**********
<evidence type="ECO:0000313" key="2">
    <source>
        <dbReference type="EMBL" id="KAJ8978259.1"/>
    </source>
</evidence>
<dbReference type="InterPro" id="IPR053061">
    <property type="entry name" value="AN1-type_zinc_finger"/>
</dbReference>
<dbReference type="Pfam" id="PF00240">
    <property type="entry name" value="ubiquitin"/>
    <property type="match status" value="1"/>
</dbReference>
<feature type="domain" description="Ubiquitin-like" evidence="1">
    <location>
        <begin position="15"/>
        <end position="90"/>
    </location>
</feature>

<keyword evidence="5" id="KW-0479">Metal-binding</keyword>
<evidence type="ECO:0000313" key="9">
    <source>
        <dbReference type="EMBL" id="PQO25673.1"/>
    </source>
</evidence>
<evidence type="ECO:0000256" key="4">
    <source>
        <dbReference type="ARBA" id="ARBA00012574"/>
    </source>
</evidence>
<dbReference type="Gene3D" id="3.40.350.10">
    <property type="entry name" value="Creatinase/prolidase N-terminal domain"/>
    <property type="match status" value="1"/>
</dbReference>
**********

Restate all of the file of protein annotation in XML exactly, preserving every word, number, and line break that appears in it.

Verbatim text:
<evidence type="ECO:0000313" key="2">
    <source>
        <dbReference type="EMBL" id="KAJ8978259.1"/>
    </source>
</evidence>
<dbReference type="InterPro" id="IPR053061">
    <property type="entry name" value="AN1-type_zinc_finger"/>
</dbReference>
<dbReference type="Pfam" id="PF00240">
    <property type="entry name" value="ubiquitin"/>
    <property type="match status" value="1"/>
</dbReference>
<feature type="domain" description="Ubiquitin-like" evidence="1">
    <location>
        <begin position="15"/>
        <end position="90"/>
    </location>
</feature>

<keyword evidence="5" id="KW-0479">Metal-binding</keyword>
<evidence type="ECO:0000313" key="9">
    <source>
        <dbReference type="EMBL" id="PQO25673.1"/>
    </source>
</evidence>
<evidence type="ECO:0000256" key="4">
    <source>
        <dbReference type="ARBA" id="ARBA00012574"/>
    </source>
</evidence>
<dbReference type="Gene3D" id="3.40.350.10">
    <property type="entry name" value="Creatinase/prolidase N-terminal domain"/>
    <property type="match status" value="1"/>
</dbReference>